Glass containers are made from sand, limestone, soda ash, cullet (crushed bottles) and various additives, including those used to “color” brown, green or blue bottles.

Clear (also known as flint) bottles may equal as much as half of the glass bottles produced in the United States, followed closely by brown bottles. Most of the remainder are green with a very small amount of blue or other colors. Half of the green bottles used in the United States are imported wine and beer bottles.

In 2000, approximately 36 billion glass containers, weighing approximately 10.4 million tons, were manufactured in the United States. Eighty percent were narrow neck containers, used primarily for beverages. The remainder were wide mouth bottles used for food products. Another 650,000 tons of glass bottles, mostly used for beer and wine products, were imported. Glass bottles use in the United States increased by 4.9 million tons between 1960 and 1999, for a 79 percent increase. However, the glass container market share of municipal solid waste (MSW) declined in the same time period by 31 percent as lighter weight aluminum and plastic containers replaced glass bottles.

Other glass products include flat glass such as windows, fiberglass insulation and glassware. These products use different manufacturing processes and different additives than container glass.

This profile does not cover noncontainer glass.

Glass Containers Municipal Solid Waste Facts:


  • 11.05 million tons or 4.8% by weight.*
  • 81 pounds per person per year.*
  • The average glass bottle weighs 8 oz.
  • 82% of glass bottles are generated from homes; 18% from businesses.
  • Recycled:

  • 2.94 million tons for a 26.6% recycling rate.*
  • Industry data shows a 35% recycling rate in 1999. (This figure includes refillables at a trippage rate of 8 times per bottle.)
  • 10 states require deposits on glass beverage containers.
  • Recycled Content:

  • 26% U.S.-produced bottles.
  • A glass bottle can have up to 70% recycled content.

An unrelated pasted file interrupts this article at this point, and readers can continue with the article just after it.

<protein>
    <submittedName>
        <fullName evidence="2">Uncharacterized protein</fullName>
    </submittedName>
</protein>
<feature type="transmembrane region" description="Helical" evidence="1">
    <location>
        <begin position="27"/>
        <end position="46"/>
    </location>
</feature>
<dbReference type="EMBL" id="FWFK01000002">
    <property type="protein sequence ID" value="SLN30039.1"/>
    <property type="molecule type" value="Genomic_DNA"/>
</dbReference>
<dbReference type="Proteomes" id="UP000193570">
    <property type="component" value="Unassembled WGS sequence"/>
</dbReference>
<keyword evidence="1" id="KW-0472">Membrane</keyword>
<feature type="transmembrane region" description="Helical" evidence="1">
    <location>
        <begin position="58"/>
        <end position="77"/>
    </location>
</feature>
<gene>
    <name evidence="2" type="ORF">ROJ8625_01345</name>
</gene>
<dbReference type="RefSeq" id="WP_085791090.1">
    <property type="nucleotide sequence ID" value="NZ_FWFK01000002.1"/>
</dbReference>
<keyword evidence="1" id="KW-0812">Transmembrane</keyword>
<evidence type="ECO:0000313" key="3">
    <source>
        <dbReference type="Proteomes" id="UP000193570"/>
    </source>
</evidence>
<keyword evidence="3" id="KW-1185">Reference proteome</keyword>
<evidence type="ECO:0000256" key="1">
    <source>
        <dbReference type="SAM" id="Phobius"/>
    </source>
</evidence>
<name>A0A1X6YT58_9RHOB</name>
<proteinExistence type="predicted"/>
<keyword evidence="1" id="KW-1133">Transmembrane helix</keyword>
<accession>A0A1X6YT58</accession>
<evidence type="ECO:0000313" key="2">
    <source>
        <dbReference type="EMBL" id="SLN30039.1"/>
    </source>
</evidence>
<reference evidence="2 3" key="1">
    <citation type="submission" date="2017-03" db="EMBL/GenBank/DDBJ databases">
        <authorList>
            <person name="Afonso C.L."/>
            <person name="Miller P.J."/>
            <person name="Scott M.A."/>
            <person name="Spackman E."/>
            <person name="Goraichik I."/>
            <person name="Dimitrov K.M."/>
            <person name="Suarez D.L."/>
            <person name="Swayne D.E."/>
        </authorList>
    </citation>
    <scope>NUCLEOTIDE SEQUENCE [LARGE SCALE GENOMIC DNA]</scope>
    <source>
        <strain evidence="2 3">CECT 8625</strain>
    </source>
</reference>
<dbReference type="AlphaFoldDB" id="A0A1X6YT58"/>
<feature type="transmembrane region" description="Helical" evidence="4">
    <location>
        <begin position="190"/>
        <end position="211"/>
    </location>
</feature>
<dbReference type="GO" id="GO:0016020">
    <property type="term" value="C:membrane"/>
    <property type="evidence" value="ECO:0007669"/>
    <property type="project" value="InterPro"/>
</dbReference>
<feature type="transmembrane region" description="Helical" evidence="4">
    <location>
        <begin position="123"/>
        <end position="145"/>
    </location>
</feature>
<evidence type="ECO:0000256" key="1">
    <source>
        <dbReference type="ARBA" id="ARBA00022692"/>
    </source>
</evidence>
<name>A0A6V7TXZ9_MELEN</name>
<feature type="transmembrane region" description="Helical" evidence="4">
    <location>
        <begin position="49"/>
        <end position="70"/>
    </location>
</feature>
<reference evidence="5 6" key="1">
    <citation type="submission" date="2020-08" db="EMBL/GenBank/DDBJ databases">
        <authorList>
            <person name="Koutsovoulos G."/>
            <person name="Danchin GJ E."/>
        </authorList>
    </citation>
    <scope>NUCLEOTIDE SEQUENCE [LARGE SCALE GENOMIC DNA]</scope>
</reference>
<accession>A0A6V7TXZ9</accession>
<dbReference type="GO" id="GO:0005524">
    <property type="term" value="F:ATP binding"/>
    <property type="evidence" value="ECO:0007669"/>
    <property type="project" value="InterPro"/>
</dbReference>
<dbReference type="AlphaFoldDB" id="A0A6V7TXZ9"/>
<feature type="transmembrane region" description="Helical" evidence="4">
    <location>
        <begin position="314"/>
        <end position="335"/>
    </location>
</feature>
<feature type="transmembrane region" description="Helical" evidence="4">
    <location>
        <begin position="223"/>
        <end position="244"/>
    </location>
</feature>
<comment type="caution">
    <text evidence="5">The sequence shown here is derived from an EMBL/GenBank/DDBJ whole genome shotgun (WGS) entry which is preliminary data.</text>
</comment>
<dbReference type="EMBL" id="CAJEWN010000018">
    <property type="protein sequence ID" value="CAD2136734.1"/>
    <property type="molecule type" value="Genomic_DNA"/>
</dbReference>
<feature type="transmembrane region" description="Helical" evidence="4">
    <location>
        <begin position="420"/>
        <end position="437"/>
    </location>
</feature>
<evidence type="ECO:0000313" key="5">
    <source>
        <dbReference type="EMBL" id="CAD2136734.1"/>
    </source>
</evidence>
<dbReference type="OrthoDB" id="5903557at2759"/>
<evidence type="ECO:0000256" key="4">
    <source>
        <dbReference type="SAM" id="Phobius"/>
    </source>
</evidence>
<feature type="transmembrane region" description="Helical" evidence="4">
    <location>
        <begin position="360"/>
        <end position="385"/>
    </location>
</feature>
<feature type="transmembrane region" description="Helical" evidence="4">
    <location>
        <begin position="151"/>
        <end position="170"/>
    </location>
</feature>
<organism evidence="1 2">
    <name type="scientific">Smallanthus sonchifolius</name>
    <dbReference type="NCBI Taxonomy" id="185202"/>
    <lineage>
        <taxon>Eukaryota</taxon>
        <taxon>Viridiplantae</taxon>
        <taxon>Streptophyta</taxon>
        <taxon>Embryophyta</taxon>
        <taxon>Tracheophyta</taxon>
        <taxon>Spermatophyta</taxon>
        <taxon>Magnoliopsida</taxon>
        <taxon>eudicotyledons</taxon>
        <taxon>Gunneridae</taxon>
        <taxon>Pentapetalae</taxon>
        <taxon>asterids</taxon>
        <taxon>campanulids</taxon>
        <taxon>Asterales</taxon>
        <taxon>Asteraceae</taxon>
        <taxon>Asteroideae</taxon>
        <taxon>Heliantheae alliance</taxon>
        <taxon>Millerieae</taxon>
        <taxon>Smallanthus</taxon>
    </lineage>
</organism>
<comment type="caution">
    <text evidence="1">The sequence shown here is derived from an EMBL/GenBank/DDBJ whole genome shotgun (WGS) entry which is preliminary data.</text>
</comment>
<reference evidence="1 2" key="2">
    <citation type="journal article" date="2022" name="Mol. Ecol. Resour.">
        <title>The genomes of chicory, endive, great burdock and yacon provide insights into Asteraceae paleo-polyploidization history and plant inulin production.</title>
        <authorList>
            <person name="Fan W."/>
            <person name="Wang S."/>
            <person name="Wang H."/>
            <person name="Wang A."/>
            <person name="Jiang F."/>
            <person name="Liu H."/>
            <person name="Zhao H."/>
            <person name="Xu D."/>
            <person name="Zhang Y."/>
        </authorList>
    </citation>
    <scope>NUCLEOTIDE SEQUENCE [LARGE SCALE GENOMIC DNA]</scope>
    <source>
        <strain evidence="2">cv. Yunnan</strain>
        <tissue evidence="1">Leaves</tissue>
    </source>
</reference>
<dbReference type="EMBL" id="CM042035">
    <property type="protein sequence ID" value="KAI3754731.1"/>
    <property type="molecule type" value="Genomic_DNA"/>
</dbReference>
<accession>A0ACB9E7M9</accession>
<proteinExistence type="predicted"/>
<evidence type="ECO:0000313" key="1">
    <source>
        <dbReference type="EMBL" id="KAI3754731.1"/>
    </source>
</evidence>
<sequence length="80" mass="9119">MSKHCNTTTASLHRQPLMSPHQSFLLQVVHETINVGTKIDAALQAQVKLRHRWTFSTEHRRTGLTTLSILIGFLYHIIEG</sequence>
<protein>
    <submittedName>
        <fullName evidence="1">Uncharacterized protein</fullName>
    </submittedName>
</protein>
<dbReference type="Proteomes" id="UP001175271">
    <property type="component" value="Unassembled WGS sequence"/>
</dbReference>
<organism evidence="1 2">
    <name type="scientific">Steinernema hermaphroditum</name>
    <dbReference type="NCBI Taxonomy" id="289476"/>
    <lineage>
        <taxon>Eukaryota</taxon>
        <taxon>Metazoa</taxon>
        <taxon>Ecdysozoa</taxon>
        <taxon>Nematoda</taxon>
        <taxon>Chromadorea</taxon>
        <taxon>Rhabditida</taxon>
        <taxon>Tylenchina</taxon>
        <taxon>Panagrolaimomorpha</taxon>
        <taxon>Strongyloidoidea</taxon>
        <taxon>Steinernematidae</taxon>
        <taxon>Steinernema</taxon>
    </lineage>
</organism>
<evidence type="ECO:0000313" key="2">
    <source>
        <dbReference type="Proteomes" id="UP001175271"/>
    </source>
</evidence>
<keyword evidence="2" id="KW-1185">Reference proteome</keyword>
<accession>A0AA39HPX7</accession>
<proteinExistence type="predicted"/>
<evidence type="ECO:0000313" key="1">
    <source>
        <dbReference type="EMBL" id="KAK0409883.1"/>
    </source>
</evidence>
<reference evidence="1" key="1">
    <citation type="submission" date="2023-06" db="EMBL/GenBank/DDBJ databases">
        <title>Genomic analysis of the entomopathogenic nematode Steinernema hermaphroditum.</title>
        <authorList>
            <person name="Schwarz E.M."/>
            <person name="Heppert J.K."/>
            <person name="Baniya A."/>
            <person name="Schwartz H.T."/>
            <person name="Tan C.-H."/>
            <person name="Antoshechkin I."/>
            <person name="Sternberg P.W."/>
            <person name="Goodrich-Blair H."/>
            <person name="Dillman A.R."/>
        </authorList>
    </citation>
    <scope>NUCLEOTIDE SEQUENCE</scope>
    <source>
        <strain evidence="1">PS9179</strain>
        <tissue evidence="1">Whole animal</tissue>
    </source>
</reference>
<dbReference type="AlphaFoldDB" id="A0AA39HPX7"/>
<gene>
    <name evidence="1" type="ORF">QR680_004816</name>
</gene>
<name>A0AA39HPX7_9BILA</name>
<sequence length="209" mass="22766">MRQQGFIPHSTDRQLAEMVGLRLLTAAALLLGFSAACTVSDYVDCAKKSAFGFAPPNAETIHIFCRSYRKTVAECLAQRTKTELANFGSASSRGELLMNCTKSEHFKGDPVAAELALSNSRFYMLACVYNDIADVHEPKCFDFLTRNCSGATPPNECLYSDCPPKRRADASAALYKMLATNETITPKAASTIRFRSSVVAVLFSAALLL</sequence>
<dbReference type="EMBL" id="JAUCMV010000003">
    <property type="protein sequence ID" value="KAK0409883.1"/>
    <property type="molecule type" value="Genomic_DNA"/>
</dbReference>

• Composted:

  • Glass does not compost.
  • Incinerated or Landfilled:

  • 8.1 million tons or 4.9% of discarded MSW by weight.*
  • Glass is inert in landfills.
  • Glass is noncombustible and generally forms a slag.
  • Landfill Volume:

  • 5.5 million cubic yards or 1.3% of landfilled MSW in 1997.
  • Density:

  • Landfilled glass bottles weigh 2,800 pounds per cubic yard.
  • Loose glass bottles have a density of 600 pounds per cubic yard.
  • Crushed bottles have a density of 1,000 pounds to 2,000 pounds per cubic yard.
  • Source Reduction:

    Like all packaging industries, the glass industry always is looking for ways to decrease the weight of its products. Nonreturnable glass bottles were reduced in weight by 44% between 1972 to 1987 and have achieved additional reductions since then.

    A new beer bottle using 20% less glass now is available.

    EPA estimates that source reduction measures such as end-users switching to lighter weight plastic, metal packages or glass bottles becoming lighter in weight, resulted in 5 million fewer tons of glass in the waste stream in 1999.

    Recycling Markets:

    The glass container industry is the primary market for cullet, using more than 80% of the glass that was recycled.

    Fiberglass products are the second largest market for cullet. Other secondary markets include abrasives used in sand-blasting; aggregate substitutes used in road construction including “glasphalt,” glass beads for reflective paint; fiberglass; filler in storm drain and French drain systems; frictionators used for lighting matches; glass foam and fluxes; and other additives.

    A minimal amount of glass is exported for recycling.

    End-Market Specifications:

    Glass containers fall under Institute of Scrap Recycling Industries (ISRI) Guidelines for Glass Cullet: GC-01, with color-specific specifications for unprocessed and processed (furnace ready) container glass cullet.

    Unprocessed cullet should be free of excess moisture and may not be pulverized. Prohibited materials include noncontainer glass, metals, rocks and ceramic closures. Unprocessed clear cullet must be at least 95% clear glass; brown cullet must be at least 90% brown glass; and green cullet must be at least 90% green glass. After processing, the cullet must be suitable for glass container production.

    Glass bottles often break when collected in curbside programs. Breakage solutions include installation of interior baffles or nets in the collection trucks, special glass-only truck compartments, and limiting the number of times glass is transferred after collection before final processing.

    Recycling Cost and Value:

  • Collection costs range from $54 to $77 per ton.
  • Processing costs range from: $37 to $105 (clear glass)$70 to $149 (brown glass)$58 to $134 (green glass)$29 to $76 (mixed color glass)
  • Chaz Miller is director of state programs for the Environmental Industry Associations, Washington, D.C. E-mail the author at:


    Current Industrial Reports, U.S. Census Bureau, Washington, D.C. Website:

    Glass Packaging Institute, Washington, D.C. Website:

    “Measurement Standards and Reporting Guidelines,” National Recycling Coalition, Alexandria, Va. Website:

    Municipal Solid Waste In the United States: 1999 Facts and Figures, U.S. EPA, 2001. Website:

    National Solid Wastes Management Association's Waste Recyclers Council, Washington, D.C., Processing and Collection Cost Studies

    Rhode Island Dept. Of Environmental Management, 1990.

    Scrap Specifications Circular 1997, Institute of Scrap Recycling Industries, Washington, D.C. Website:

    *1999 EPA estimates.